Monday, May 5, 2008

Beach time

Double your pleasure: the following are two columns by New Haven Register columnist Randall Beach. Enjoy!

On a recent rainy morning, Nicholas Dawidoff returned to his hometown and the schoolyard where he spent so much of his childhood, throwing a ball against the brick wall and fantasizing about playing for the Boston Red Sox.
“It all seemed so big then,” he said, looking around at the new playscape and the recently restored Worthington Hooker Elementary School in New Haven’s East Rock neighborhood.
Dawidoff, now 45, had taken the train to New Haven from his home in New York City to talk with me about his new book, “The Crowd Sounds Happy: A Story of Love, Madness and Baseball.”
This coming-of-age memoir is poignant, candid and engaging, like Dawidoff himself.
The book is beautifully written but often sad and occasionally painful to read. New Haven in the 1970s was in economic stagnation; Dawidoff’s father, Donald, was mentally ill and living apart from the family in New York; and Dawidoff’s mother, Heidi, was struggling to raise him and his sister, Sally, on a teacher’s salary while living in the sparse apartment of a two-family house across from that schoolyard.
After he posed for a photo at the school, “Nicky” and I walked a few blocks to my house, where we talked about his early life and New Haven.
“It looks nothing like the New Haven I grew up in,” he said. “As I walk around East Rock now, I see all these contractors’ signs outside the houses. When I was living here, things were falling apart and nobody was doing anything about it.”
After I noted his depiction of New Haven in his book is generally downbeat, he told me, “I really loved New Haven and I still love it. Now it’s coming back. But when I was a kid, it was in decline, like many other cities.”
He said one of the great pleasures of writing the book was recalling the feel of this city and its varied neighborhoods.
“This was a special and almost perfect place to grow up,” he said. “It’s a small city but so diverse and complicated. The setting was a gift. I was blessed to have this as a writer.”
Like the struggling city, like his family and like the Red Sox of that time, Dawidoff was having a tough time.
“I felt a commonality of experience with them,” he said of those Red Sox players. “Trying really hard but falling short. That felt so connected to my childhood. I felt it in my family and in my city.”
Dawidoff said the team’s failures “were in a funny way, comforting to me, because they seemed connected with the unhappiness going on around me.”
He felt like an “outlier,” somebody who didn’t fit in with the other kids. In those days, divorce or parental separation wasn’t common and mental illness was a “taboo” topic.
“My family never talked about my father’s troubled existence,” he said. “It would’ve helped me if people had talked about it. People need to be more aware of it, more comfortable with it.”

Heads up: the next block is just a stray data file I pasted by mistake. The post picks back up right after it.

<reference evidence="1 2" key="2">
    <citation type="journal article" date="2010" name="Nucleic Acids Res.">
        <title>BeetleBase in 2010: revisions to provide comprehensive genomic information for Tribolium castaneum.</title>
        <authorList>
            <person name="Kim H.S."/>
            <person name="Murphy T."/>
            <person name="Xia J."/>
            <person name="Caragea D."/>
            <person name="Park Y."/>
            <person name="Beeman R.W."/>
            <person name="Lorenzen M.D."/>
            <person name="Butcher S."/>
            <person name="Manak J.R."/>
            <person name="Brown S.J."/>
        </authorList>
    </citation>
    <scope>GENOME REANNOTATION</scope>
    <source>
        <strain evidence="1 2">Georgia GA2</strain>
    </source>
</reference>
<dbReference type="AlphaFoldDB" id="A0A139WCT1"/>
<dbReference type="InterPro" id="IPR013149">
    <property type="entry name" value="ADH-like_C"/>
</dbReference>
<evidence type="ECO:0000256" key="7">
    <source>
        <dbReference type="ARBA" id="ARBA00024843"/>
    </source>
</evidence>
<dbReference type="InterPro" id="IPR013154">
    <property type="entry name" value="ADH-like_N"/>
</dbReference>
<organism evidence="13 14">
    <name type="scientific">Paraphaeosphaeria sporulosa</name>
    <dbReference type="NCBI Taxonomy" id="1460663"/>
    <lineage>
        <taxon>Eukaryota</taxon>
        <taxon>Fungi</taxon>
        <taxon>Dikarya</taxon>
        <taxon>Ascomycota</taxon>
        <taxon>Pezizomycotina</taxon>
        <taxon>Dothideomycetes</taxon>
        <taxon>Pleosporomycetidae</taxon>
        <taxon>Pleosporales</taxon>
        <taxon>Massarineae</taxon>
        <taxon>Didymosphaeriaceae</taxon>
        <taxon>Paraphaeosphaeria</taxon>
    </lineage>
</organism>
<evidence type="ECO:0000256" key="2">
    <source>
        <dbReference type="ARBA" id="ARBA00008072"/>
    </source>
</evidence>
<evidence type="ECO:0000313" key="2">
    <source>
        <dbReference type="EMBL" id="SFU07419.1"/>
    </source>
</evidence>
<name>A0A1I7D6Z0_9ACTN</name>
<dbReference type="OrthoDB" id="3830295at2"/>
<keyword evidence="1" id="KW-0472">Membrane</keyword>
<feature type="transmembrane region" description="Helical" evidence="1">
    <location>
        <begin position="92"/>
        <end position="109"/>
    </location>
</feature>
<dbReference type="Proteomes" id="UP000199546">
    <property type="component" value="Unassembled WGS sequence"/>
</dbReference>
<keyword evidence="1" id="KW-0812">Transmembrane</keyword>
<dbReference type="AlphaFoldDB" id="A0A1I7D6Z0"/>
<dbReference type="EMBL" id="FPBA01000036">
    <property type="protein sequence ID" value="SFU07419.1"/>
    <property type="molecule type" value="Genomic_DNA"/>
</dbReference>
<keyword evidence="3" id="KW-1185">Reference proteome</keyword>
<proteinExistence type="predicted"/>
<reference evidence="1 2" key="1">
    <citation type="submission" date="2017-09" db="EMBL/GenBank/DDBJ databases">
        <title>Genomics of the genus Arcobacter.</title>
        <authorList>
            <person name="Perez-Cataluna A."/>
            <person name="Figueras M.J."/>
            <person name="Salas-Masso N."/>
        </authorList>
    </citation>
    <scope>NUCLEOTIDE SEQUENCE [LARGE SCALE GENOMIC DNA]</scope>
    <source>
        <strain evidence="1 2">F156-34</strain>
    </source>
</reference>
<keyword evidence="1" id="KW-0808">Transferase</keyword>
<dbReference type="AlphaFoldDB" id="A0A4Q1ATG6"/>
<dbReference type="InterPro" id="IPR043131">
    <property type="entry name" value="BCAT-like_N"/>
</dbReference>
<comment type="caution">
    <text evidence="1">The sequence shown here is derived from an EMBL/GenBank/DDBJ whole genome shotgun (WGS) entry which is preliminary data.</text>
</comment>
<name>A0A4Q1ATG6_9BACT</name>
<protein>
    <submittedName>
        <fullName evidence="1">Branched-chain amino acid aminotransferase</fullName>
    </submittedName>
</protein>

But instead he was burdened with “this tremendous crushing shame of it. And my ignorance of it; maybe it could happen to me. This was terrifying. I spent a huge amount of my childhood working very hard to see it wouldn’t happen to me. That’s impossible, magical thinking.”
In spite of all this, Dawidoff said, “New Haven felt like paradise until that kidnapping.”
The abduction and murder of Jennifer Noon is a central event in Dawidoff’s book because it so altered the feel of his childhood. She was 5 years old, walking home from Hooker School one September day in 1970, when she disappeared. A few days later, her body was found in a wooded area of Hamden.
Nobody was ever charged with her murder. This left New Haven kids like Dawidoff desperately frightened, wondering if “the strange man” would come and get them too.
Dawidoff connected the murderer with his father. “It was easy for me to see this strange man who’d done something frightening and upsetting, to see him in terms of my own dad.”
“He was sick,” Dawidoff said. “He was out of control. Anything could happen.”
When his dad died in 1999, Dawidoff spoke at the memorial service. “I had to talk about his suffering, his hopes and aspirations.”
This led to a New Yorker magazine piece about his dad, and ultimately to this book. But something else had to happen first.
“When the Red Sox won the World Series,” Dawidoff said, “My editor told me, ‘Now you’re ready to write this book.’”
Dawidoff added, “I guess every story can use a happy ending.”
Dawidoff will do a reading May 16 at 6 p.m. at Atticus Book Store-Cafe in New Haven. Randall Beach can be reached at or 789-5766.

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